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I'm trying to determine the duration of the Fated Confrontation spell, which comes from the Secrets of Magic rulebook. The spell lists its duration as 1 minute, which should mean 10 rounds. However, the spell description mentions that the two foes spar for 1 round (6 seconds). In addition, the spell description states that each foe can "manipulate fate" once during each of its turns which suggests there may be multiple rounds.

I'm unaware of any generalized rules for spells that would relate to this (though I'm still learning 2e), so I'm guessing I'm just misinterpreting the spell.

So do the two foes spar off for 1 round or 6 rounds?

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  • \$\begingroup\$ Wow, I would not use that even as a 5th level spell. \$\endgroup\$
    – András
    Commented Jul 30, 2022 at 12:59

2 Answers 2

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Both combatants can attack each other better for 10 rounds, but they are only isolated for 1 round.

Let's break down what happens when you cast the spell:

The first thing that happens, after you have chosen targets, is the following:

When you Cast the Spell, the ally you targeted (or you, if you targeted yourself) may teleport to any unoccupied space of their choice within 30 feet of its fated opponent.

This is a one-time effect that happens only at that specific moment. In addition, for 1 round only, the isolation part of the spell takes effect. This also happens at the moment the spell is cast.

You isolate the two targets for 1 round. During this time, fate refuses to allow either fated opponent to be affected by attacks or effects from a third party [...]

After that round has passed, this effect no longer applies. There is still another part to the spell though:

For the duration of the spell, either fated opponent can manipulate fate once on each of its turns. This allows it to either roll twice and take the higher result on an attack roll or skill check it makes against its fated opponent (a fortune effect), or force the fated opponent to roll twice on a saving throw against one of its abilities and take the lower result (a misfortune effect).

This effect can be used during the whole duration of the spell. So basically, the spell allows a teleport when it is cast, isolates both targets for the first round of their "Fated Confrontation", and after that other people can intervene in the combat again, but as long as the spell is still active (i.e. not counterspelled or ends in any other way, as stated in the spell text), the two targets of the spell can roll twice for an attack against each other once per round (or have the opponent make any saving throws from other effects with two dice, taking the lower result).

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  • \$\begingroup\$ Ahh, okay. This makes sense. I was getting hung up by thinking the isolated effect and the "manipulate fate" effect were coupled into one effect. I did not realize they were separate effects. This interpretation makes perfect sense to me. \$\endgroup\$ Commented Jul 27, 2022 at 21:57
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The spell description actually says:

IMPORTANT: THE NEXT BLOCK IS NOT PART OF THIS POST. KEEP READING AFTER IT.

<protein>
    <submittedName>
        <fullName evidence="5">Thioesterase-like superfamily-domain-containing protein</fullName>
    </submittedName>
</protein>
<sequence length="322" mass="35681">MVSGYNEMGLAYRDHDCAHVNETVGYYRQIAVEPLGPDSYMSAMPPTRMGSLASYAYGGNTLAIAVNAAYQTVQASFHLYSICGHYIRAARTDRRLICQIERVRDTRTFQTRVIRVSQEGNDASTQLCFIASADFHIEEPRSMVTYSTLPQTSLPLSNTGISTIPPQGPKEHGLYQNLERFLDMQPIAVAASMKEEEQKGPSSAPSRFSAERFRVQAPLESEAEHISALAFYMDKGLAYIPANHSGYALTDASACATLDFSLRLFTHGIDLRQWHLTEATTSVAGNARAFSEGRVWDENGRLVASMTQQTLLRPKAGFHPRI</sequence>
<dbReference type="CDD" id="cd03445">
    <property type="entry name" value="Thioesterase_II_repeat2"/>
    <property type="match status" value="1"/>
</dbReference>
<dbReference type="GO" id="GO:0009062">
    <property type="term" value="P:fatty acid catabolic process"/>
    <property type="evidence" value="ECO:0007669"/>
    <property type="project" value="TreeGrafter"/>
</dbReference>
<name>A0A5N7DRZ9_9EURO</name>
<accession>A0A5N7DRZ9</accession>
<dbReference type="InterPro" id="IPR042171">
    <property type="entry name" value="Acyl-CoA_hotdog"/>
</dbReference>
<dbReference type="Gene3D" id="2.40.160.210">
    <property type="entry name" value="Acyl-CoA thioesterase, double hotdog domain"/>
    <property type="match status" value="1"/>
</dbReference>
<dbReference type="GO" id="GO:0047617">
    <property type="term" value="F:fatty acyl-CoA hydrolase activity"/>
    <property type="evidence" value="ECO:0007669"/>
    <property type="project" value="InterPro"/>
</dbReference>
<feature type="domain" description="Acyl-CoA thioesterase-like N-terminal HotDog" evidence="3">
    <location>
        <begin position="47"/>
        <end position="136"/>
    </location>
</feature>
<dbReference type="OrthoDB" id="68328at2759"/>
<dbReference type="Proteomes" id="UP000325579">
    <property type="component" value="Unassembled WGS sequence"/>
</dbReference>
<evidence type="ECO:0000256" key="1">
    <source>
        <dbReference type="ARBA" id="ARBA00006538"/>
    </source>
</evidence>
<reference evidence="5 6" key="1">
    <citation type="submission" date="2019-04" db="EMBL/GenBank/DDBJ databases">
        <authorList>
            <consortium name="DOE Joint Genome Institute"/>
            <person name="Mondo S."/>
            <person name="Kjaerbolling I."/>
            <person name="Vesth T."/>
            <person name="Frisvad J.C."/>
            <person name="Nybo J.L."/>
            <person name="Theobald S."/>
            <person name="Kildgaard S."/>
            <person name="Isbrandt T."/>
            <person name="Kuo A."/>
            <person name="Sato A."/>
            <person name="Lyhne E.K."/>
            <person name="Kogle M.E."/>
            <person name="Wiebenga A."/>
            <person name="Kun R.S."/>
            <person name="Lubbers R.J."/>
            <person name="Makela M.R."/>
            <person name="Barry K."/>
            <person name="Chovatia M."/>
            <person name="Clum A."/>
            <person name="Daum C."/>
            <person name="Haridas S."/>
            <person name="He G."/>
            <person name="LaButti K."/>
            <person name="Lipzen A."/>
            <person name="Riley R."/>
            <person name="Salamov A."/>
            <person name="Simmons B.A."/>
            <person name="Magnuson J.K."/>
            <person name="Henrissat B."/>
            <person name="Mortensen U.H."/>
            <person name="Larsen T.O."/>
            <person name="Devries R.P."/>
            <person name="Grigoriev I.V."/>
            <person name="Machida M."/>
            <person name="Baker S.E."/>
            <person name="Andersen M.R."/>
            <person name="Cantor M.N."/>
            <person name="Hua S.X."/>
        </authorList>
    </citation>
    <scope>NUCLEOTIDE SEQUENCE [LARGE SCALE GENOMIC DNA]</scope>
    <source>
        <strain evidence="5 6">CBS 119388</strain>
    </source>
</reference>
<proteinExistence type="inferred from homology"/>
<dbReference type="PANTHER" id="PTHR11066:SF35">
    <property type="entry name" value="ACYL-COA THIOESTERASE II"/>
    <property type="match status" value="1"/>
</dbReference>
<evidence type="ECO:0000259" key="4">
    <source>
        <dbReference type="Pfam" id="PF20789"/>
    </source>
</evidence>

You isolate the two targets for 1 round. During this time, fate refuses to allow either fated opponent to be affected by attacks or effects from a third party; a fated opponent could be affected by the other's meteor swarm or its own heal spell, but it would be entirely immune to a spell or Strike from a creature outside of the spells effects, as well including damage from a hazard or the environment. This doesn't apply to anything that was affecting the targets before you cast fated confrontation (such as a spell with a duration or persistent damage the creature had before it was affected by fated confrontation).

In the next paragraph, it adds,

For the duration of the spell, either fated opponent can manipulate fate once on each of its turns. This allows it to either roll twice and take the higher result on an attack roll or skill check it makes against its fated opponent (a fortune effect), or force the fated opponent to roll twice on a saving throw against one of its abilities and take the lower result (a misfortune effect).

(Emphasis mine.)

So the spell in its entirety lasts for 1 minute (or until either target becomes unable to act, or both agree to cease hostilities), but the two targets are only isolated from third-party effects for one round. Therefore, the spell holds that for the first round only of a confrontation lasting up to 10 rounds, third parties cannot interfere.

Perhaps the intent is to prevent a third party from immediately stepping in and breaking up the fight until after the two targets are fully engaged; or perhaps it's meant to be a nerf against the possibility of using this spell to protect yourself (and incidentally an opponent) from some external, long-lasting effect. It's also possible the time difference is a typo and may be addressed in an errata later, but unless and until that happens, this is how the rules-as-written describe the dual duration.

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    \$\begingroup\$ This makes plenty of sense. Since you've helped me realize that these are two separate effects, the rationale for the single-round isolation strikes me as perfectly sensible. \$\endgroup\$ Commented Jul 27, 2022 at 22:03

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